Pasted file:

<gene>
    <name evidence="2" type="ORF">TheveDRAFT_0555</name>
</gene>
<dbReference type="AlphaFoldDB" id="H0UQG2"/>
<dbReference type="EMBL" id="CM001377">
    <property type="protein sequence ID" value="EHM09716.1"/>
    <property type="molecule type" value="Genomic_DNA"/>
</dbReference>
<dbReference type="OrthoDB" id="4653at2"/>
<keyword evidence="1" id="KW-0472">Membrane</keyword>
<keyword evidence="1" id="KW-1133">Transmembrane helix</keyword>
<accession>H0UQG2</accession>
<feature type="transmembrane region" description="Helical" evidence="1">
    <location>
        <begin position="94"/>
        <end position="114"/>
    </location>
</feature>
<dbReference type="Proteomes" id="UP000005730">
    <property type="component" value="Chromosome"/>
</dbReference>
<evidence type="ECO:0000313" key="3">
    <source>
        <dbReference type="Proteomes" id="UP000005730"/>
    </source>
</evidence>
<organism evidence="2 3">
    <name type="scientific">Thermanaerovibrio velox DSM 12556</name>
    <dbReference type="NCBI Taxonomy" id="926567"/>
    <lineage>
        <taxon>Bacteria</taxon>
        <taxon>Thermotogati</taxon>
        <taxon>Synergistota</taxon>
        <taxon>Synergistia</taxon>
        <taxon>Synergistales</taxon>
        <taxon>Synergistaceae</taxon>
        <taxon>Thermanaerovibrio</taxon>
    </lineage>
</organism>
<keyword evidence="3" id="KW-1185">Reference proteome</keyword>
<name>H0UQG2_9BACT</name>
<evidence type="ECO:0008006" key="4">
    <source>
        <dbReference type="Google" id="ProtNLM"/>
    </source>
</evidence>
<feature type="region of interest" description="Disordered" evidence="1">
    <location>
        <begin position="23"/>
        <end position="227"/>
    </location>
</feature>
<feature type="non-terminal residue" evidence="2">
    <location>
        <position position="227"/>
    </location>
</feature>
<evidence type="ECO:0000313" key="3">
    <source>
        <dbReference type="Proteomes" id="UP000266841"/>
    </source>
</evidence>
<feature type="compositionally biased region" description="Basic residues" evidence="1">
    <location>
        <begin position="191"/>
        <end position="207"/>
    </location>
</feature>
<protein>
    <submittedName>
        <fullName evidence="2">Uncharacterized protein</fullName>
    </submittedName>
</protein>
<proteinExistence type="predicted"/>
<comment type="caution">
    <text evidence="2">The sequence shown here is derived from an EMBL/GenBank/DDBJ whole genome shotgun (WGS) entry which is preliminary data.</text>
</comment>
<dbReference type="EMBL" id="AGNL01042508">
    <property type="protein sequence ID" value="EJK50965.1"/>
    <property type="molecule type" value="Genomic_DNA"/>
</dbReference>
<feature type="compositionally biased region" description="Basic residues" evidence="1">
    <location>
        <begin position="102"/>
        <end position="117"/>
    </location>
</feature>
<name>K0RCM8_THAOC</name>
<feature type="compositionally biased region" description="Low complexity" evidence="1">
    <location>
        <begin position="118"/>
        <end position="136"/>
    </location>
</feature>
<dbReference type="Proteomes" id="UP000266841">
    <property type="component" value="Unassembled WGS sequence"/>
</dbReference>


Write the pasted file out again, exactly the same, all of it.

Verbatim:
<gene>
    <name evidence="2" type="ORF">TheveDRAFT_0555</name>
</gene>
<dbReference type="AlphaFoldDB" id="H0UQG2"/>
<dbReference type="EMBL" id="CM001377">
    <property type="protein sequence ID" value="EHM09716.1"/>
    <property type="molecule type" value="Genomic_DNA"/>
</dbReference>
<dbReference type="OrthoDB" id="4653at2"/>
<keyword evidence="1" id="KW-0472">Membrane</keyword>
<keyword evidence="1" id="KW-1133">Transmembrane helix</keyword>
<accession>H0UQG2</accession>
<feature type="transmembrane region" description="Helical" evidence="1">
    <location>
        <begin position="94"/>
        <end position="114"/>
    </location>
</feature>
<dbReference type="Proteomes" id="UP000005730">
    <property type="component" value="Chromosome"/>
</dbReference>
<evidence type="ECO:0000313" key="3">
    <source>
        <dbReference type="Proteomes" id="UP000005730"/>
    </source>
</evidence>
<organism evidence="2 3">
    <name type="scientific">Thermanaerovibrio velox DSM 12556</name>
    <dbReference type="NCBI Taxonomy" id="926567"/>
    <lineage>
        <taxon>Bacteria</taxon>
        <taxon>Thermotogati</taxon>
        <taxon>Synergistota</taxon>
        <taxon>Synergistia</taxon>
        <taxon>Synergistales</taxon>
        <taxon>Synergistaceae</taxon>
        <taxon>Thermanaerovibrio</taxon>
    </lineage>
</organism>
<keyword evidence="3" id="KW-1185">Reference proteome</keyword>
<name>H0UQG2_9BACT</name>
<evidence type="ECO:0008006" key="4">
    <source>
        <dbReference type="Google" id="ProtNLM"/>
    </source>
</evidence>
<feature type="region of interest" description="Disordered" evidence="1">
    <location>
        <begin position="23"/>
        <end position="227"/>
    </location>
</feature>
<feature type="non-terminal residue" evidence="2">
    <location>
        <position position="227"/>
    </location>
</feature>
<evidence type="ECO:0000313" key="3">
    <source>
        <dbReference type="Proteomes" id="UP000266841"/>
    </source>
</evidence>
<feature type="compositionally biased region" description="Basic residues" evidence="1">
    <location>
        <begin position="191"/>
        <end position="207"/>
    </location>
</feature>
<protein>
    <submittedName>
        <fullName evidence="2">Uncharacterized protein</fullName>
    </submittedName>
</protein>
<proteinExistence type="predicted"/>
<comment type="caution">
    <text evidence="2">The sequence shown here is derived from an EMBL/GenBank/DDBJ whole genome shotgun (WGS) entry which is preliminary data.</text>
</comment>
<dbReference type="EMBL" id="AGNL01042508">
    <property type="protein sequence ID" value="EJK50965.1"/>
    <property type="molecule type" value="Genomic_DNA"/>
</dbReference>
<feature type="compositionally biased region" description="Basic residues" evidence="1">
    <location>
        <begin position="102"/>
        <end position="117"/>
    </location>
</feature>
<name>K0RCM8_THAOC</name>
<feature type="compositionally biased region" description="Low complexity" evidence="1">
    <location>
        <begin position="118"/>
        <end position="136"/>
    </location>
</feature>
<dbReference type="Proteomes" id="UP000266841">
    <property type="component" value="Unassembled WGS sequence"/>
</dbReference>